Farmer participatory research advances sustainable agriculture: Lessons from Michigan and Malawi

Sieglinde S. Snapp, James Dedecker, Adam S. Davis

Research output: Contribution to journalArticlepeer-review


Sustainable production for field crops has proved to be a challenging proposition. Farmer participatory research (FPR) is an important approach to help ensure relevance and define locally adapted solutions for enhanced adoption of sustainable agriculture (SA) technologies. The mother and baby trial (MBT) design has proved effective as a FPR approach to address challenges on smallholder farms. The MBT systematically links long-term “mother” trials, where slow and erratic processes can be monitored, to “baby” trials led by farmers to capture a wide range of farm practices and environmental contexts. Communication and learning is facilitated through MBTs as well. This distributed FPR approach documents the performance of technologies in diverse contexts and provides multiple opportunities for joint planning, observation, and reflection. We describe two MBT case studies, one within a developing country context (Malawi) and the other representing a novel application of MBT within an intensive agriculture context (Michigan). To explore tradeoffs in SA performance, multiple domains (productivity, environmental, and economic) are presented via radar charts as a visualization tool. In both FPR experiences, farmer perspectives and a wide range of practices were revealed. In Malawi, a mesic site was associated with steep SA tradeoffs compared with a marginal site. In Michigan, diversity in tillage practices, field crop performance, and soil health were found to be conditioned by the environment. Overall, the MBT approach supported the development of SA technologies adapted to local conditions.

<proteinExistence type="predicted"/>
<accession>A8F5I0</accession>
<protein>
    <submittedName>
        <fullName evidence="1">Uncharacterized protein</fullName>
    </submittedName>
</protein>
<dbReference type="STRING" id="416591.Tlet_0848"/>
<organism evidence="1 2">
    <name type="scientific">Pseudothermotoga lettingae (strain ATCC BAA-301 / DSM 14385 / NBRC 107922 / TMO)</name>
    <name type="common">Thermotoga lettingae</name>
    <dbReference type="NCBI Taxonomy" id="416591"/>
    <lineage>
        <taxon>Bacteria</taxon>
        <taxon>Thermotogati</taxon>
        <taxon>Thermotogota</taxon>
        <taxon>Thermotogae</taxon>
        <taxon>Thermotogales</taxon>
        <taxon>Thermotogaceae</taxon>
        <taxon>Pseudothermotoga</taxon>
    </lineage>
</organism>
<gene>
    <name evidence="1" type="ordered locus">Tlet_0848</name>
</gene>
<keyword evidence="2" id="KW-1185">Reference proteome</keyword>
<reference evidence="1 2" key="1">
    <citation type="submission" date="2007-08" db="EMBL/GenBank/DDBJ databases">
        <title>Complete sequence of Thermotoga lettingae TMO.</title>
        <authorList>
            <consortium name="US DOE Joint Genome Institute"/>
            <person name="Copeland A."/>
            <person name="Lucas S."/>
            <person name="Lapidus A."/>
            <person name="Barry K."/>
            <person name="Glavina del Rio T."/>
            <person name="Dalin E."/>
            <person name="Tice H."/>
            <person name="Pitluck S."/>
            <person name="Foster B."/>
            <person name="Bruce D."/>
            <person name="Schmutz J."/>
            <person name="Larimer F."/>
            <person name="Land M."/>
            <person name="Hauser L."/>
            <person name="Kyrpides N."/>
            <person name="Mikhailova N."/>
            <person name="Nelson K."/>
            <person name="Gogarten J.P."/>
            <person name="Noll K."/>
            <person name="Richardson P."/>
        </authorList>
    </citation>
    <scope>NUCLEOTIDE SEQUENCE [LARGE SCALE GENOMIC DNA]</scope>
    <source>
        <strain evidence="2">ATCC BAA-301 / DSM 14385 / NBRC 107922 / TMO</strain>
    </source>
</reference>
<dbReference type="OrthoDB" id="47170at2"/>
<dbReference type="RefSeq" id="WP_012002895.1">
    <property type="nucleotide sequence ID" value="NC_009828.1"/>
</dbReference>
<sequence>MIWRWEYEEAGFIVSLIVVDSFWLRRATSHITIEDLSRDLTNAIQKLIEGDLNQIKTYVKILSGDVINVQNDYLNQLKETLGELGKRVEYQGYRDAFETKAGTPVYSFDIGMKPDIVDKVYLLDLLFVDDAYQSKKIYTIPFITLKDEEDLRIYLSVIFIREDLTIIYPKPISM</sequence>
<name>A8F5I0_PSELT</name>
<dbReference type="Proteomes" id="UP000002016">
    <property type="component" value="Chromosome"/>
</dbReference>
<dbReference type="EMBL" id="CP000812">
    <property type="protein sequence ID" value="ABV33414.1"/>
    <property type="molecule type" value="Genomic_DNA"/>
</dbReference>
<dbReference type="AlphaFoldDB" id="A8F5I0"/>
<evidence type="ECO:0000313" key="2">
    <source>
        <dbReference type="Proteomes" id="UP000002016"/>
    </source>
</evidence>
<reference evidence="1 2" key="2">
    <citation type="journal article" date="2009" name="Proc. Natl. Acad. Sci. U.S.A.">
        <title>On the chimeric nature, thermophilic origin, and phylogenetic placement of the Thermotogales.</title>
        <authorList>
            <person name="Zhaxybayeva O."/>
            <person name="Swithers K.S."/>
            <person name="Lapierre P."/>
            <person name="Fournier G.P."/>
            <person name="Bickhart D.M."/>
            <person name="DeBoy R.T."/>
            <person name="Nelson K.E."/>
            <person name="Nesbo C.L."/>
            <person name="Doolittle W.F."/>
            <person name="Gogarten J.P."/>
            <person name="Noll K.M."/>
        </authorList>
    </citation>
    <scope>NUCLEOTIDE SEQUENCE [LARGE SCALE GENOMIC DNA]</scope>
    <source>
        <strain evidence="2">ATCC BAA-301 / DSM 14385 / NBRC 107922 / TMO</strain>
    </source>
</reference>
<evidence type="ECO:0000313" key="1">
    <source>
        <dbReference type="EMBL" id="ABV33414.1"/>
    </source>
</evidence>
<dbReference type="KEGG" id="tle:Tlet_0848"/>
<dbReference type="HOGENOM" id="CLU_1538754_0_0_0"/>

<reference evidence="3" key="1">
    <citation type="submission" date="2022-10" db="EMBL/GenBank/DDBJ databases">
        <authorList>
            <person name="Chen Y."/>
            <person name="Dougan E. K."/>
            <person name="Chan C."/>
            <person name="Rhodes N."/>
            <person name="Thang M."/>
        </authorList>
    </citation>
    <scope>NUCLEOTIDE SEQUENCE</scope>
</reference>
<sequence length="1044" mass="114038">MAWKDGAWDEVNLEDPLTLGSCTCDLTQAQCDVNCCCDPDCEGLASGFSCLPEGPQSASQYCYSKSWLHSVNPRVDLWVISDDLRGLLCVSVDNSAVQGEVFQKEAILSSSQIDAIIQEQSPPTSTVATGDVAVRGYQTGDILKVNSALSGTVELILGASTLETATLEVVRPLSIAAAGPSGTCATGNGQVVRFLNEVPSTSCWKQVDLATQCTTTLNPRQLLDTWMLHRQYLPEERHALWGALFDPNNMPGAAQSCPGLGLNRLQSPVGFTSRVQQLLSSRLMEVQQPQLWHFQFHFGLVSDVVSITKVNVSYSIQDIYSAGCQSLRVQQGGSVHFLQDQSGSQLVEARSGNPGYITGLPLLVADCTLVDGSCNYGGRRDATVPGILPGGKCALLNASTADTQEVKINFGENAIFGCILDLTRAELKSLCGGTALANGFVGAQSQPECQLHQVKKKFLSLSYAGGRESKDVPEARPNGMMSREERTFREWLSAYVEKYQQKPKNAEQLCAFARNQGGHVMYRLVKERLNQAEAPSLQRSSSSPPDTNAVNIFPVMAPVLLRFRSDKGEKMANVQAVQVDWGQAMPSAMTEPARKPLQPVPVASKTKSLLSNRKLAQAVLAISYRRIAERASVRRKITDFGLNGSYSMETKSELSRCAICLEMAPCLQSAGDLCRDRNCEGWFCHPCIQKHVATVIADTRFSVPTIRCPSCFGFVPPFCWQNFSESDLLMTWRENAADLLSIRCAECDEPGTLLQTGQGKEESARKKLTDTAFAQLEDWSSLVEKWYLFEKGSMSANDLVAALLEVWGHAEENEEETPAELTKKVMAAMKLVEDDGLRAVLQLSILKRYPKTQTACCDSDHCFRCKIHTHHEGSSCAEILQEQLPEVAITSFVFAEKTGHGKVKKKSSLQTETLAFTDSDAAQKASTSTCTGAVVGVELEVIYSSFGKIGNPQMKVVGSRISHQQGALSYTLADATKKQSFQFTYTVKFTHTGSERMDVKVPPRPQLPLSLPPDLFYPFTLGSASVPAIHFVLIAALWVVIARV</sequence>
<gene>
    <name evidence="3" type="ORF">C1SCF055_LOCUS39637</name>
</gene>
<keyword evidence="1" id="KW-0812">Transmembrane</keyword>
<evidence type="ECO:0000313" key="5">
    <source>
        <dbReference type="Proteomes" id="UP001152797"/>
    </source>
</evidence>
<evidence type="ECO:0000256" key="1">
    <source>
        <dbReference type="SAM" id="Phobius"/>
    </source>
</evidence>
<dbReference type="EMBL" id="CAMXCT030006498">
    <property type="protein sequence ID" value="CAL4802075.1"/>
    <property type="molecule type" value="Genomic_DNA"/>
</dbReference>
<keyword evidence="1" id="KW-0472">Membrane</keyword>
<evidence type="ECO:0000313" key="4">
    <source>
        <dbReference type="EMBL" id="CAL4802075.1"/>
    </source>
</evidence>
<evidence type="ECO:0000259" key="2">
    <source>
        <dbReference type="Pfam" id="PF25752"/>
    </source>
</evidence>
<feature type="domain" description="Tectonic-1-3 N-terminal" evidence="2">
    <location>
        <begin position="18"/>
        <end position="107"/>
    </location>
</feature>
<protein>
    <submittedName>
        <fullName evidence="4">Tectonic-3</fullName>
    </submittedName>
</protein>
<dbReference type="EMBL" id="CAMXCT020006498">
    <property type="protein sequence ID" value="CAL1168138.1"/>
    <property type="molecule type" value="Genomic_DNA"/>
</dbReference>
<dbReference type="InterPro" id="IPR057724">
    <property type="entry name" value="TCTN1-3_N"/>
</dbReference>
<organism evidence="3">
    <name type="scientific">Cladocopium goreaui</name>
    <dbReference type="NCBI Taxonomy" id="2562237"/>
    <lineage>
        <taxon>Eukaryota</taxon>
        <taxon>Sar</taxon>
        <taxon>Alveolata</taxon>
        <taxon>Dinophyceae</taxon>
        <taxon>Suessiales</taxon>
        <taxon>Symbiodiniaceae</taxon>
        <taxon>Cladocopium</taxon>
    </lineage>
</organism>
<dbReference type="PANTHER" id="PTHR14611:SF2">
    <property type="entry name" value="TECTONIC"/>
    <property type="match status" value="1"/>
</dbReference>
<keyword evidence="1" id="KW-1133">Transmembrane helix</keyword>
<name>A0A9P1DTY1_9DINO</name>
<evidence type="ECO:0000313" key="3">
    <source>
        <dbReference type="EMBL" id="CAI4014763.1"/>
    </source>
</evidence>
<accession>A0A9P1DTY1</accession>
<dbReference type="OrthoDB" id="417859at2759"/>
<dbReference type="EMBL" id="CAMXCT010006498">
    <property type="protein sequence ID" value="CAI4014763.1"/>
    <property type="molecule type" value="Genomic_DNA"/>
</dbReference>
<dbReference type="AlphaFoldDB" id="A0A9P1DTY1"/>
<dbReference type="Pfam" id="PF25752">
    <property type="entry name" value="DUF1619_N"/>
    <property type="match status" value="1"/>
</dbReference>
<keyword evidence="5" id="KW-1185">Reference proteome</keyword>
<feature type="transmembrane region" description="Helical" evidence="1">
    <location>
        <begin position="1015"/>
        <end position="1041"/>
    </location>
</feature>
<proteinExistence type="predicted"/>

Original languageEnglish (US)
Pages (from-to)2681-2691
Number of pages11
JournalAgronomy Journal
Issue number6
StatePublished - Nov 1 2019

ASJC Scopus subject areas

  • Agronomy and Crop Science


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